Dry River Canyon is a relatively unvisited area only 16 miles west of Bend in Oregon's high desert. It is an incredible example of Oregon's rich geological history, and an ideal area to lose yourself in nature's display of a time past.
As the name implies, Dry River Canyon is the carved remnant of an ancient river that once drained Lake Millican (think of the valley where the towns of Millican and Brothers are located). This area was the drainage for glaciers on the eastern flank of Newberry Volcano and Pine Mountain. The river flowed north from the canyon and eventually met up with the Crooked River, a tributary of the Deschutes River. Ponderosa pines remain along the rim of the canyon, with a few fallen trees strewn along the bed of the canyon, all of which hint at the area's formerly cool and water-rich environment.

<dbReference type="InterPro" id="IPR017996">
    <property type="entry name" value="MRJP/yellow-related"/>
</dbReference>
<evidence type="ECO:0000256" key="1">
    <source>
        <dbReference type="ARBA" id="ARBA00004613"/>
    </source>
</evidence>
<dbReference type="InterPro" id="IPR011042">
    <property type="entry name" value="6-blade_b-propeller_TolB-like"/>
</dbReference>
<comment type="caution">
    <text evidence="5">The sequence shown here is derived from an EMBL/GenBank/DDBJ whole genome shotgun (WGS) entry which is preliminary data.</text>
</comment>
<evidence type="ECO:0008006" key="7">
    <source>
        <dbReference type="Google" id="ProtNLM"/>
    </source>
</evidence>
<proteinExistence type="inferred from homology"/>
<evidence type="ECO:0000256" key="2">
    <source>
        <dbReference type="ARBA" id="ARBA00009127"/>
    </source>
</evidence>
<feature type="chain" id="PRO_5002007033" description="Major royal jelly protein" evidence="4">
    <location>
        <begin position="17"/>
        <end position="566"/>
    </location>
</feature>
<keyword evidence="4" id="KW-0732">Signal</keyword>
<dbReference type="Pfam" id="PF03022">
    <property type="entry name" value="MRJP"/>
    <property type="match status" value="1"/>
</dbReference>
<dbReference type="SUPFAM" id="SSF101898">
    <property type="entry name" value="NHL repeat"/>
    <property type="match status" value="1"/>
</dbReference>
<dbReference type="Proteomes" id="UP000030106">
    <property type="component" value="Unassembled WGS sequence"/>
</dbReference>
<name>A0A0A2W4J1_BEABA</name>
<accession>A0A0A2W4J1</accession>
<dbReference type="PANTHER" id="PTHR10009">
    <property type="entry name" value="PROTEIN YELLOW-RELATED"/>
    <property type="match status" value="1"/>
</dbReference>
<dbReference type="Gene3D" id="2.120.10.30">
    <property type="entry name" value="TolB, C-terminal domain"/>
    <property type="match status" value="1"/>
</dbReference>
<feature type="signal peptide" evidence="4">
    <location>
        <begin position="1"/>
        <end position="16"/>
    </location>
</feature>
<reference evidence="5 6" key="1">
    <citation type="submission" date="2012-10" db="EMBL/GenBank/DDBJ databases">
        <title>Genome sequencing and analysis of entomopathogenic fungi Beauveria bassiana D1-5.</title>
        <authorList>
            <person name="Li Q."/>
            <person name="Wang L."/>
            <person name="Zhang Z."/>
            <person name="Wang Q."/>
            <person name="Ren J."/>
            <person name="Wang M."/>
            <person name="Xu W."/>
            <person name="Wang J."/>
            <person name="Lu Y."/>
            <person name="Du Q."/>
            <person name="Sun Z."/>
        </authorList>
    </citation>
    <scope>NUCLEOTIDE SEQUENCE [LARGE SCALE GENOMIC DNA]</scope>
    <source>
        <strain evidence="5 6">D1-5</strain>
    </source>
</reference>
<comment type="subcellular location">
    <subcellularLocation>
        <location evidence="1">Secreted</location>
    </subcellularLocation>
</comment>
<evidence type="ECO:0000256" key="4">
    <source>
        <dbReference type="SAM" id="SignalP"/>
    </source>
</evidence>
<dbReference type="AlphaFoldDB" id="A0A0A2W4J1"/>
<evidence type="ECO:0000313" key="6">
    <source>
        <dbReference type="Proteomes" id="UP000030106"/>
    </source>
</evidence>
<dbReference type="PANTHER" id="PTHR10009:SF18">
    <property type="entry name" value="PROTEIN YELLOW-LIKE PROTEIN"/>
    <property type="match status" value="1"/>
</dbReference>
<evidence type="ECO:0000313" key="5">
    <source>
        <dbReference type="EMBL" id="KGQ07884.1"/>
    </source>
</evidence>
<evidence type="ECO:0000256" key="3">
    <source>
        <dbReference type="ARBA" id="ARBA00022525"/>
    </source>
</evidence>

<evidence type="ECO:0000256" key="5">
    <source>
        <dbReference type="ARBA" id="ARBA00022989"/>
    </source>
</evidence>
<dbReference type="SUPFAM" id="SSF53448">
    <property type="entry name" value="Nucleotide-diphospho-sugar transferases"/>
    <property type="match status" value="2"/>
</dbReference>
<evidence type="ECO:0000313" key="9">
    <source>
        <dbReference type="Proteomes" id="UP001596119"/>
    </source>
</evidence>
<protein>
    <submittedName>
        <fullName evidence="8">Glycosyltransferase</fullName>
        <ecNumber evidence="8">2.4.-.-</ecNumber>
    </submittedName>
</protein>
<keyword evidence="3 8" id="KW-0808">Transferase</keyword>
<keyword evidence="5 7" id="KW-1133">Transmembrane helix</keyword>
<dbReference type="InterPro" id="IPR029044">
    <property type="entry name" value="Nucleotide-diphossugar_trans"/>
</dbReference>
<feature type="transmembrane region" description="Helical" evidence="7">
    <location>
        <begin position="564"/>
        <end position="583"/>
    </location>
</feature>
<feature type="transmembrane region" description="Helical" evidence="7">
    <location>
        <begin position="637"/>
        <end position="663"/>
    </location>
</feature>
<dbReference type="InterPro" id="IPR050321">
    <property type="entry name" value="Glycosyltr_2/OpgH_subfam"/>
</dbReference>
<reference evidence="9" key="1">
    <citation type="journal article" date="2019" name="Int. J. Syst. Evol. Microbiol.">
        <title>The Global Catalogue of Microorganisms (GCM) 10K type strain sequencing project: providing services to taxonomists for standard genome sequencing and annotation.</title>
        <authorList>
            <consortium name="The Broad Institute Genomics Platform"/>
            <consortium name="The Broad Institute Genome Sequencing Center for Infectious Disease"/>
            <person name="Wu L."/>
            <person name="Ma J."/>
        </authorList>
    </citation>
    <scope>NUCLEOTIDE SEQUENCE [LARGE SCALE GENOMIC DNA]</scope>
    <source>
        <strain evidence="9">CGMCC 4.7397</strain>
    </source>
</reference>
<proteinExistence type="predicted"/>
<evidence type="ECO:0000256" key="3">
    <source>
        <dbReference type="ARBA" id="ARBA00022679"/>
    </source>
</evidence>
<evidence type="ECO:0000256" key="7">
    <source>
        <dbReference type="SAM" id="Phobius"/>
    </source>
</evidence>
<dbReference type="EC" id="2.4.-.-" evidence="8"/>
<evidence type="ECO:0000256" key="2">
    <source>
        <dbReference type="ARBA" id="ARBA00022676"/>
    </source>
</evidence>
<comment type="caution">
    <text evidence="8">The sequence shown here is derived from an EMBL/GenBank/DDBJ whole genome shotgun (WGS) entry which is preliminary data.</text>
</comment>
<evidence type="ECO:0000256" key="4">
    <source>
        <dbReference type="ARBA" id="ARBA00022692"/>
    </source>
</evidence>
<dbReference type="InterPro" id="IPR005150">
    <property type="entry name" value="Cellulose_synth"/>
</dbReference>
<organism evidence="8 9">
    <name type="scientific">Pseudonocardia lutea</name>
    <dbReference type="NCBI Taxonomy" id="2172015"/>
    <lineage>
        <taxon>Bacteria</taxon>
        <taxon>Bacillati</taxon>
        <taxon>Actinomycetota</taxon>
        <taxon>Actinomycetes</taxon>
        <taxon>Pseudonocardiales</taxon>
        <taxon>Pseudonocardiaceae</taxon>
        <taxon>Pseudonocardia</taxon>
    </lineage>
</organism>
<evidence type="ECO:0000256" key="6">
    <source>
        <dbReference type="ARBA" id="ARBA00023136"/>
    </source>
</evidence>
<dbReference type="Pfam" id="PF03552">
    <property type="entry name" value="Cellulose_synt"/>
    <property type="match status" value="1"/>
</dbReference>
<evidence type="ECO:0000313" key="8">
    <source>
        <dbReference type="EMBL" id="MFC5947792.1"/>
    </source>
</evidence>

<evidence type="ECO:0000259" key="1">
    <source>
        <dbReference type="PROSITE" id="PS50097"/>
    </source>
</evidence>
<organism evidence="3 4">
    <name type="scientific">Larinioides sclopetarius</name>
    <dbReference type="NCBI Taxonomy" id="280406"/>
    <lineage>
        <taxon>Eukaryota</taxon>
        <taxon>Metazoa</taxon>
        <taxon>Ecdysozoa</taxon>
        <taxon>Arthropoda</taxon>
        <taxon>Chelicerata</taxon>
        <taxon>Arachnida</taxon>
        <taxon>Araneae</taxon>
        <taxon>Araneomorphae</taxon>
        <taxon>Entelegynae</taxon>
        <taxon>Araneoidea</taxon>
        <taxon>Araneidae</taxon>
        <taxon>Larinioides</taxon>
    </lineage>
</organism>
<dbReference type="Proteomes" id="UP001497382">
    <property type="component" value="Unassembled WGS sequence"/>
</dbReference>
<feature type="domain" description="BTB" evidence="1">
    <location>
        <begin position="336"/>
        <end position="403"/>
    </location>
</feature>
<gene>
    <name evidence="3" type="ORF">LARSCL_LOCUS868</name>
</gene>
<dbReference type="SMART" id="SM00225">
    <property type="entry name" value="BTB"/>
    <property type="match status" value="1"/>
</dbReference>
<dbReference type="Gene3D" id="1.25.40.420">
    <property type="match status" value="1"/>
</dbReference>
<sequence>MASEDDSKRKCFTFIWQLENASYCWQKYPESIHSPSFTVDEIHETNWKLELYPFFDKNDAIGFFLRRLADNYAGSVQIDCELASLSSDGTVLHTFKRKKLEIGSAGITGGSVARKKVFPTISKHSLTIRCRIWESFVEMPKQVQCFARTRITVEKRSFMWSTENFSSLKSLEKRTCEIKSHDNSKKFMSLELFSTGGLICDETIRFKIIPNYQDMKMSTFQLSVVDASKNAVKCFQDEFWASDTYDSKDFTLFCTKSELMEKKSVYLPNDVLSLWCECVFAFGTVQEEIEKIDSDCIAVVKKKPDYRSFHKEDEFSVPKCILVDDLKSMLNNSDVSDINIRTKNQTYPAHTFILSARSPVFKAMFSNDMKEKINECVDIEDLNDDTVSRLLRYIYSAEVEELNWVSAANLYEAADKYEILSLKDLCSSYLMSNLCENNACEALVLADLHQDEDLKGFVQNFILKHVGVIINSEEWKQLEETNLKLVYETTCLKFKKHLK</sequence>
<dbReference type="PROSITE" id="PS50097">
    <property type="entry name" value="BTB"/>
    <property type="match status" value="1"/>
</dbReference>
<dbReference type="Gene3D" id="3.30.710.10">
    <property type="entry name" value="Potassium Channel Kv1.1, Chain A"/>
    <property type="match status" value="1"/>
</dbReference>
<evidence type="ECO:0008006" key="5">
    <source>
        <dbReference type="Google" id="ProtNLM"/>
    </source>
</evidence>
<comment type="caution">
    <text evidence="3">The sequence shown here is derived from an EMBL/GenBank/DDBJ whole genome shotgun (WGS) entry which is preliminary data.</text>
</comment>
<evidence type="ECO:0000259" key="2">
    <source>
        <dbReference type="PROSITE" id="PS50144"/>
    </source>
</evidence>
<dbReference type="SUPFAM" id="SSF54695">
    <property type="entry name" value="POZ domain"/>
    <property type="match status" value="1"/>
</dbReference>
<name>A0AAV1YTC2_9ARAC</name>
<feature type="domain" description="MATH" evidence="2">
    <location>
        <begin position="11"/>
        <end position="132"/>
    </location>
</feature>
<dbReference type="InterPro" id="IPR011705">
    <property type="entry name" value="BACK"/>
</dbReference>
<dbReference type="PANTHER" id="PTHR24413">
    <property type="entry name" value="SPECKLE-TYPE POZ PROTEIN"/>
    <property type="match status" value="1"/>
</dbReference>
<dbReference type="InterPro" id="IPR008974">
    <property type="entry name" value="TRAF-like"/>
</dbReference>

Although the 300-foot canyon is just outside of the Oregon Badlands Wilderness boundary, it is no less worthy of our stewardship. The canyon is managed by the Bureau of Land Management, and it is closed through spring and summer to protect nesting birds of prey.